I broke all four core values.
For those of you who have been reading from day 1 of my rookie teaching experience—it is certainly not all smiles and laughter. I don’t want readers to think that I only write about my negative happenings, but in retrospect they are much more intriguing than days when my students are well behaved and doing exactly what they are supposed to. Friday was, by far, the most difficult day of teaching I’ve had so far. After wiping tears and smudged mascara off of my face, I admitted to my principal and colleagues that I felt like a negative five year teacher. Any misbehavior that you could have nightmares about came to fruition last period on Friday. Students were laughing, smiling incessantly, talking, bouncing around in their seats, bouncing around out of their seats and making noises that should never come out of any human being. It was a war zone: me against them and they were winning. When my two hour class period ended, I felt like an absolute mess. I had begun tearing up in class before it was over, and students could tell that I was upset. Luckily, this kicked them back into serious mode for the last few minutes but I couldn’t forget how they had made me feel for the previous hour and fifty-five minutes.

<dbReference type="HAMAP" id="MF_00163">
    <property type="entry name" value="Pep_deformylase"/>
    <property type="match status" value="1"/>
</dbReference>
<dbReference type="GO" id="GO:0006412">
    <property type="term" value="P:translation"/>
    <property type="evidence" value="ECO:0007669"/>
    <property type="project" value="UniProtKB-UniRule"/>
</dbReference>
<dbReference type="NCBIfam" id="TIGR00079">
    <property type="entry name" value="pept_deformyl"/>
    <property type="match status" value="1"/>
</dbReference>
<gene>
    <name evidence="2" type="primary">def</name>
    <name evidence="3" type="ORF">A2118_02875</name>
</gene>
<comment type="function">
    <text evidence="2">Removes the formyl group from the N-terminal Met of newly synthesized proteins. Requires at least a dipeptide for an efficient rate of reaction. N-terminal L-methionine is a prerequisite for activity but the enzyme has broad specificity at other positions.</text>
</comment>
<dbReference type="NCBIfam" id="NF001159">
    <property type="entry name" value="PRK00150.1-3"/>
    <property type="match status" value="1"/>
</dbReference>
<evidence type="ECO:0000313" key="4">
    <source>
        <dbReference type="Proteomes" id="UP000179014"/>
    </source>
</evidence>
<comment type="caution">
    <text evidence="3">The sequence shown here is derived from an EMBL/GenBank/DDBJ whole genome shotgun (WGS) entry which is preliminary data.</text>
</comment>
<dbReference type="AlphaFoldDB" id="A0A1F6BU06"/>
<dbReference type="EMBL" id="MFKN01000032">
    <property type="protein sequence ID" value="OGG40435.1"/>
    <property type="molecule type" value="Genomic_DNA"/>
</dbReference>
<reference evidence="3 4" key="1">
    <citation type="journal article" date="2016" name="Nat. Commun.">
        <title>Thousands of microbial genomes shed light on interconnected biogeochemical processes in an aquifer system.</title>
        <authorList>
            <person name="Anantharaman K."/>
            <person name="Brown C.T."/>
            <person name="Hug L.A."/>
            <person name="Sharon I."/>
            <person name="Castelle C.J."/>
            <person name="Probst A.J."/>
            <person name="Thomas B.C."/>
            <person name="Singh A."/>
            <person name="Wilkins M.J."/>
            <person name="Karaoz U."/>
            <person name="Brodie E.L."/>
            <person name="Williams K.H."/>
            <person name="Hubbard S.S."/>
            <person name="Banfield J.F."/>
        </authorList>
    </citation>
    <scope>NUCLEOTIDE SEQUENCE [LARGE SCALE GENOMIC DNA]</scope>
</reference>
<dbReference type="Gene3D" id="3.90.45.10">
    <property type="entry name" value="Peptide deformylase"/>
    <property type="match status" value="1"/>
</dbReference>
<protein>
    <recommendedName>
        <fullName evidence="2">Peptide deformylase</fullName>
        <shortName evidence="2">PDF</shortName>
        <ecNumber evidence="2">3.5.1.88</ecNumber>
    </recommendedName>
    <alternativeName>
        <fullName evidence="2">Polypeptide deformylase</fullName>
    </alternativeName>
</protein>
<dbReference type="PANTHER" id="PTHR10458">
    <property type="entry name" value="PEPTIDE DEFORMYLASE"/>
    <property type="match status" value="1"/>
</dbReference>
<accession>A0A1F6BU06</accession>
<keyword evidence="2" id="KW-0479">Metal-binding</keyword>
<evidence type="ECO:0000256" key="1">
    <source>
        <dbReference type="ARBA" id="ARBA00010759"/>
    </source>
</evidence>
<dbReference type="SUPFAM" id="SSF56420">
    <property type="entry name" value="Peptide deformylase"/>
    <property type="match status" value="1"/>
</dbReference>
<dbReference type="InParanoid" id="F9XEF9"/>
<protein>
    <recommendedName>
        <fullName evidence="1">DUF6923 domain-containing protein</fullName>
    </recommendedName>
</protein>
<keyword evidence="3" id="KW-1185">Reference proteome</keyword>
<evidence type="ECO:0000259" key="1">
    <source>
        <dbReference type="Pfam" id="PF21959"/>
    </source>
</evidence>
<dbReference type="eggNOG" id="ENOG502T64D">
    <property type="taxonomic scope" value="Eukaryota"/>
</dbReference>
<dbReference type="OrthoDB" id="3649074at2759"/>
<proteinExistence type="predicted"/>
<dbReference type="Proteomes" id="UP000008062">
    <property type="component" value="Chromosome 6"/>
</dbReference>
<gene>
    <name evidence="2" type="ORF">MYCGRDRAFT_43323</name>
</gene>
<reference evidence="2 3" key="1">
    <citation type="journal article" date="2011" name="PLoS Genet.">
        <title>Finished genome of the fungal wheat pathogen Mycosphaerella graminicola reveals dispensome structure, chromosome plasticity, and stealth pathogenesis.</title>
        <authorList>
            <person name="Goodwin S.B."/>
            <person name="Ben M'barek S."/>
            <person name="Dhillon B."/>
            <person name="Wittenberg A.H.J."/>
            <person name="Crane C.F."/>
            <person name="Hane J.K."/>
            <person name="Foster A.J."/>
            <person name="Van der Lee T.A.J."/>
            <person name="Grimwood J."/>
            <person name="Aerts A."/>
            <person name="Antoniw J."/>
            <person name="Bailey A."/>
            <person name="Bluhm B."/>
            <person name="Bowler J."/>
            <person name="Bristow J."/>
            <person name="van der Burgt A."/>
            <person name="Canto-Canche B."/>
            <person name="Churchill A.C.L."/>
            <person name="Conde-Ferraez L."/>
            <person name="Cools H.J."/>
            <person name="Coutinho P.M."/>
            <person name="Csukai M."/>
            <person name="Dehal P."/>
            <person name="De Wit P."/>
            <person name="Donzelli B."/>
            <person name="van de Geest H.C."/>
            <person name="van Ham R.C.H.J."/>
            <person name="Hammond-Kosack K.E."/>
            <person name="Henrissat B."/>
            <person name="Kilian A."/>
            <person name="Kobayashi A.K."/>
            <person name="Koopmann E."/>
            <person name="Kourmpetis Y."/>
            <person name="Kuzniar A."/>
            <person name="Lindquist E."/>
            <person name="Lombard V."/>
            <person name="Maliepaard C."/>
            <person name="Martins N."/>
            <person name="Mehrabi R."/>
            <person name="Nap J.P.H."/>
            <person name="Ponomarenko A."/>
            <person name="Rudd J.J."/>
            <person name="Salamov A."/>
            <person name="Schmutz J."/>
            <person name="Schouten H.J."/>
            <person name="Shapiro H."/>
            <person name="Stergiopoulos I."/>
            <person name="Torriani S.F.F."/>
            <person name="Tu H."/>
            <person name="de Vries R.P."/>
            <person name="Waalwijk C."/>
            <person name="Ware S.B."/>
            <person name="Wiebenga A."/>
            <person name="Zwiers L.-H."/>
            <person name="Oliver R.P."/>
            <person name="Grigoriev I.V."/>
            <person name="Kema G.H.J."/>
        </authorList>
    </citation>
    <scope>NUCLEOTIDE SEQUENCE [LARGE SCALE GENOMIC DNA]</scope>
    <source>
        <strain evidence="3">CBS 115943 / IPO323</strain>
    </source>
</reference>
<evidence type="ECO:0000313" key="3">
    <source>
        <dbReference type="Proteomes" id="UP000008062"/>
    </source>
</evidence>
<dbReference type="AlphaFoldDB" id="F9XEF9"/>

My dean of students saw me crying in my room after and she was highly displeased to say the least. She said, write down the name of every student who gave you trouble. It was easier for me to write down students who didn’t misbehave. That list was two students long, or two students short. Needless to say, my class heard from the dean and my principal for about forty minutes after school. Among their many repercussions for being disrespectful, students were required to write me an apology and hand it in for homework the next day. Here are a few of my favorite lines:
“[…] I will cherish the hours you put into our day so that we can go on to live very successful lives.”
“I will learn to respect you and be grateful for what you do for me.”
“I need you because I need to be able to pass the school year. I regret everything that I have done to you.”
“I apologize and we shouldn’t be putting all the pressure on you because you are a new teacher. We should be appreciating teaching us what we have to learn so thank you.”
“I know that I have been acting very foolish lately and I have to change my behavior so that I can be a successful student in your class.”
This is by far the best one…
“Over the past few months I have talked back to you, said negative things about you, gave you attitude and many other actions. Now, I am going to do the right things and bring my behavior up by paying attention more and not talking back and not being disrespect.”
My immediate thoughts: I haven’t heard you say negative things about me to my face so that must mean you’re talking about me behind my back. Thanks. Additionally, I wish that you would have paid more attention to that grammar lesson on adverbs. Then, perhaps, your apology would be more eloquent.
Of course, at the end of the day, they make me cry but their successes absolutely outweigh their insane behaviors.